FY 2017 Federal Budget Snapshot: The Defense Information Systems Agency
Published: February 17, 2016
DISA’s budget in FY 2017 will total $9 billion, with $6.3 billion of this coming from the Defense Working Capital Fund, providing plenty of business opportunity for industry
The Defense Information Systems Agency (DISA) has been increasingly in the spotlight since the Department of Defense embarked on its multi-year program to build an interoperable, scalable, and secure Joint Information Environment. DISA works closely with all of the military departments, but particularly with the Army and Air Force, when it comes to implementing the JIE. DISA also provides IT transport services, telecommunications services, cloud services, cyber security services, acquisition support, and a plentitude of other services, to the defense community via the Defense Working Capital Fund. Recently, DISA has also assumed responsibility for defending DoD networks through the Joint Forces Headquarters-DoD Information Networks (JFHQ-DoDIN). In short, DISA has come to play a vital role in the day-to-day operation of DoD’s IT environment, making it worthwhile to take a look at the agency’s budget request for fiscal 2017.
The Fiscal Year 2017 Budget Request
The chart below shows the four major categories of DISA’s budget request for FY 2017.
As we can see, with the exception of Procurement, every other budget category has grown over the last three years. In FY 2017, the budget for Operations and Maintenance will rise by $176 million, Research, Development, Test & Evaluation, generally considered “new” money, will rise by $42 million, and Procurement will fall by $43 million. The largest category is the Defense Working Capital Fund, which is made up of funds appropriated by other parts of the DoD to DISA for services the agency provides. The column here shows the total amount of planned DWCF appropriations for DISA’s Computing, Telecom, and Acquisition Services. DoD appropriations for these services will rise by $99 million in FY 2017.
Importance of the Defense Working Capital Fund
Growth in the DWCF indicate strongly that the rest of the DoD’s reliance on DISA for IT services is rising. This fact is reflective of broader trends within the DoD toward the Joint Information Environment, cloud services, and common enterprise services like Defense Enterprise Email and Global Content Delivery Services.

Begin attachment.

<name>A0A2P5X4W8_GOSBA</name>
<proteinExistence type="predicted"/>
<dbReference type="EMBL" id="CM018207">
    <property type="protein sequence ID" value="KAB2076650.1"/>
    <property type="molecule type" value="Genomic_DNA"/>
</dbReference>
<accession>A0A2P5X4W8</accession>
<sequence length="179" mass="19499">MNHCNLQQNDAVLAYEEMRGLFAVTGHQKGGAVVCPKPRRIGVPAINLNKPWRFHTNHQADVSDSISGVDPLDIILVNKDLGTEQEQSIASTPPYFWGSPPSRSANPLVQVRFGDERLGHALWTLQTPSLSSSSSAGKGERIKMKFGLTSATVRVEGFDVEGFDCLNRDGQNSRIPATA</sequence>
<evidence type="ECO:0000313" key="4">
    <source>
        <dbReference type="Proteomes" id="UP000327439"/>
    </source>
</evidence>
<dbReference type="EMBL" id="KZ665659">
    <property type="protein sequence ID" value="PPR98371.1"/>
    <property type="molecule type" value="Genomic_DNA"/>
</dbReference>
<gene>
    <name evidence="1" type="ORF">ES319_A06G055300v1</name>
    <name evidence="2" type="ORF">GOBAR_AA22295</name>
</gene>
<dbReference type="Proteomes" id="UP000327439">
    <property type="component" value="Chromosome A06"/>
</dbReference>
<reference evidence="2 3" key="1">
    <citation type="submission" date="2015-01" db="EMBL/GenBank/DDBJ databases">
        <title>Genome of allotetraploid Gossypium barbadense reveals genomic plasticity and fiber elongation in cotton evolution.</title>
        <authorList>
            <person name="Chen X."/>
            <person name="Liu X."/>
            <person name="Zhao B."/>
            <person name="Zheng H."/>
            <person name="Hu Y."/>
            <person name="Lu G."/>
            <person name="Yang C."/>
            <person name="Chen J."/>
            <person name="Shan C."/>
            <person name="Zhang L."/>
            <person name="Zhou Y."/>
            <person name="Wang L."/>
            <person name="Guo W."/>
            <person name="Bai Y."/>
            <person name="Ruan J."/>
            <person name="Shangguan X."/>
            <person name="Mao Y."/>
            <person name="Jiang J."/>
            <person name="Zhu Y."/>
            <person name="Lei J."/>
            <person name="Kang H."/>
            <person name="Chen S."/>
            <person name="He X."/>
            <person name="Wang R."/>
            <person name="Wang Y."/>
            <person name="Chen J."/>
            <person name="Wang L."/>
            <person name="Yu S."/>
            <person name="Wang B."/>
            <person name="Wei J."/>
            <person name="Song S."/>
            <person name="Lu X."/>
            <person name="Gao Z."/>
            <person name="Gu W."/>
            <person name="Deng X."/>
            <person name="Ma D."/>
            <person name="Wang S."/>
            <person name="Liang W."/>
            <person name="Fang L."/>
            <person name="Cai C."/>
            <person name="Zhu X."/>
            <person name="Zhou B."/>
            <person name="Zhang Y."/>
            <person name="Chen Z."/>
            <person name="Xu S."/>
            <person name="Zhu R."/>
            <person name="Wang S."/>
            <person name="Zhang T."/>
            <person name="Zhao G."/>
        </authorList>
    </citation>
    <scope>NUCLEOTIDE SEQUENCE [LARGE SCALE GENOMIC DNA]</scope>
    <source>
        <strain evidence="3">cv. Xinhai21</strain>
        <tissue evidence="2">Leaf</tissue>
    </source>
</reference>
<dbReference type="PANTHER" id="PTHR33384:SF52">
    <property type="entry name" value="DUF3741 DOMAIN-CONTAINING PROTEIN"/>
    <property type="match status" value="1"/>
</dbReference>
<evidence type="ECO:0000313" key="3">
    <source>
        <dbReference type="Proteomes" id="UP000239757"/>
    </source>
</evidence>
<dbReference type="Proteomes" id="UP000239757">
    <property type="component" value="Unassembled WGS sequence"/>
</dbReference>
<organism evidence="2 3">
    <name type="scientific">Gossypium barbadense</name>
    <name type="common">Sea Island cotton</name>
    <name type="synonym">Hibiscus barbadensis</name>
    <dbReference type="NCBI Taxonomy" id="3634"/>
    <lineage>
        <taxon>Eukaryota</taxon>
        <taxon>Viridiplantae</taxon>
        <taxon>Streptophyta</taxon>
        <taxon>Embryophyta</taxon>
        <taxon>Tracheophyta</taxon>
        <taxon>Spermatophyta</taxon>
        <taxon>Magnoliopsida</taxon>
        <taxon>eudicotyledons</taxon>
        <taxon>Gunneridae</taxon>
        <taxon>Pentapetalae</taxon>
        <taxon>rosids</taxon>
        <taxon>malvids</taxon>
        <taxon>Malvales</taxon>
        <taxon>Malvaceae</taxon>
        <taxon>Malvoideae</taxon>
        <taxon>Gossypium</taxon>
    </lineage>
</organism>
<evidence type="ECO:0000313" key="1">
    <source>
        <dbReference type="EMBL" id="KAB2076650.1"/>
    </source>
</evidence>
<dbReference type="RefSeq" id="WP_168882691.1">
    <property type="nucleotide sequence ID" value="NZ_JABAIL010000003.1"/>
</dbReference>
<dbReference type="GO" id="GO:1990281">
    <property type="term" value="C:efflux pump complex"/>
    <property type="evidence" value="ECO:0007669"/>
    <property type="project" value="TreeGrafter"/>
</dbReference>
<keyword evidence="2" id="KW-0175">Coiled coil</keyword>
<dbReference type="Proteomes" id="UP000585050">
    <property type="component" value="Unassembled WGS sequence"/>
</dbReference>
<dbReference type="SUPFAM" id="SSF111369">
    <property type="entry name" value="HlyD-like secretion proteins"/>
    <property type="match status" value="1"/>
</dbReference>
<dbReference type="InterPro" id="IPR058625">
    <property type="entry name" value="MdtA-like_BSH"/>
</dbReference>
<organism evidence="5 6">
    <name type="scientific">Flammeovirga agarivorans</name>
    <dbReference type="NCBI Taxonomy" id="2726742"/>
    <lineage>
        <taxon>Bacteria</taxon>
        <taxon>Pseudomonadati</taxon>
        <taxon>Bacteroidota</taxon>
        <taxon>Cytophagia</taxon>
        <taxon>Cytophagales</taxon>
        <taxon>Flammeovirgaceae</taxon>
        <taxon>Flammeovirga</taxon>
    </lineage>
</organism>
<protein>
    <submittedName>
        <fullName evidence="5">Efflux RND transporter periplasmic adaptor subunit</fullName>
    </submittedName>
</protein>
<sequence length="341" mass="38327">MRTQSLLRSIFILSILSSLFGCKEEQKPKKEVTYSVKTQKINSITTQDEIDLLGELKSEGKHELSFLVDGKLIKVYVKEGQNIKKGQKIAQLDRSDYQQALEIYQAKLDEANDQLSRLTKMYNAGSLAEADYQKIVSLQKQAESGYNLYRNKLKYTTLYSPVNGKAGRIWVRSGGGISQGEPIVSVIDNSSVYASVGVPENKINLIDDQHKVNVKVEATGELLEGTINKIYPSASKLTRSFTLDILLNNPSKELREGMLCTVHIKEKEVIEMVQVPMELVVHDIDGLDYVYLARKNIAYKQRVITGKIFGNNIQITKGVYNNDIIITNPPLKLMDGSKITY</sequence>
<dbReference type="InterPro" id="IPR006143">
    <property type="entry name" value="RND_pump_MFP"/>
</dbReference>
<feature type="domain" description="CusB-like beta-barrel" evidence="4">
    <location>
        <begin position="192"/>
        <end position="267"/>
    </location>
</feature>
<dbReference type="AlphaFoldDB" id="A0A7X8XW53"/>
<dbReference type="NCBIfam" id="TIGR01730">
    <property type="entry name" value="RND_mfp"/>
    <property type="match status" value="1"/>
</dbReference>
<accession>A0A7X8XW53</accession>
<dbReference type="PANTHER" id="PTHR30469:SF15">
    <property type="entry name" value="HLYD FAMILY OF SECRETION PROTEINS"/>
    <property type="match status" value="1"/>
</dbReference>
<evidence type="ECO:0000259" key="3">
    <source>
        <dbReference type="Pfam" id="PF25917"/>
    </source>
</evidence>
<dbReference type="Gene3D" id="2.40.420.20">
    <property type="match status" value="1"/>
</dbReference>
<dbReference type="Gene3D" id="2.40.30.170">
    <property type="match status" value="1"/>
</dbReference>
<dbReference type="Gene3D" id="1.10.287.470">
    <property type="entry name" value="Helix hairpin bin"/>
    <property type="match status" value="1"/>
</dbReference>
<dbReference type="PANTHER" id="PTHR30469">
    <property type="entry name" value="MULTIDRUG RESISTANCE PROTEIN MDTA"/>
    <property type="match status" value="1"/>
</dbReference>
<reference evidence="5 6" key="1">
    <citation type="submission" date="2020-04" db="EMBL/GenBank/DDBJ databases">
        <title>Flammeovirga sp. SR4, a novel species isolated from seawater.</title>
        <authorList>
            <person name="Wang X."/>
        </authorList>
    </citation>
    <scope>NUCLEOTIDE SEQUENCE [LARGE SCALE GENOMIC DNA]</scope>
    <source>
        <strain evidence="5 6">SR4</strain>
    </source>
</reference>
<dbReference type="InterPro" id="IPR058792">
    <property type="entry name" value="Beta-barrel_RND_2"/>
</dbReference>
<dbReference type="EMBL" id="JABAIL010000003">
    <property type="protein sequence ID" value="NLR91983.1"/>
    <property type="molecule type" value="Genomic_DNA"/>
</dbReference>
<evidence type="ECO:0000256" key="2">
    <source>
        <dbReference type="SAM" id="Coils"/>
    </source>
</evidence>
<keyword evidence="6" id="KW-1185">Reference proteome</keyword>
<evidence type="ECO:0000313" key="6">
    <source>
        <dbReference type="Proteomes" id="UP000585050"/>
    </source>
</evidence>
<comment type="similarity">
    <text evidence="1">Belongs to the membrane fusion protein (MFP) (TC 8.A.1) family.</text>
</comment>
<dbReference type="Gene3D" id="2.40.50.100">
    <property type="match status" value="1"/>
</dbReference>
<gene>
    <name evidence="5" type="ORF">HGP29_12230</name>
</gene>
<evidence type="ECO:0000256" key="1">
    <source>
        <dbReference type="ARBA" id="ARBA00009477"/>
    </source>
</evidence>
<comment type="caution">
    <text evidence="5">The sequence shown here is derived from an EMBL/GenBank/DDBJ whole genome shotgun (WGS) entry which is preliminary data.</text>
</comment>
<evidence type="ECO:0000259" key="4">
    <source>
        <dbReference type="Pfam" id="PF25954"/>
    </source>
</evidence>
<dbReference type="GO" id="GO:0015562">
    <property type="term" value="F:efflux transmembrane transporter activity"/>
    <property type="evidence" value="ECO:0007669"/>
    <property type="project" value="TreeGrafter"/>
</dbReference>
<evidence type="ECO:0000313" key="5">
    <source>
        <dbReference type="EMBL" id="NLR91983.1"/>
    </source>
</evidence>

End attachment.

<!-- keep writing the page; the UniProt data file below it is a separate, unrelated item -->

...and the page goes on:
Concerning computing services (i.e., milCloud, Defense Enterprise Computing Centers, etc.) in particular, the composition of appropriations works out as follows.
The Army and Air Force remain the heaviest users of these services, as has been the case for several years. However, Army’s total appropriations will decline slightly in FY 2017 to $119 million. Air Force’s appropriations will rise slightly to $114 million. Otherwise, little else changes. The Navy, including the Marines, continue appropriating the lowest amounts for DISA services, totaling $50 million between them in
The picture alters somewhat for telecommunications and acquisition support services. Army still leads the way with more than $1.7 billion in appropriations, followed by the DISA components themselves with just under $1.7 billion. Air Force comes in next with slightly more than $1.1 billion, followed by Navy at $560 million.
Organizations across the DoD will appropriate $6.3 billion overall for DISA’s IT and acquisition services in FY 2017, a total equal to 21% of the DoD’s entire IT budget request of $30.3 billion. These dollars spent with DISA are dollars not spent elsewhere on many services provided by vendors. Industry partners working at DISA provide invaluable technical and other expertise to DISA’s operations, so at least some of the appropriated money in the DWCF flows to them. Finally, DISA is consolidating as many of its acquisition channels as possible into the pending ENCORE III and SETI contract vehicles, so earning a piece of the DWCF pie probably means winning a spot on these vehicles.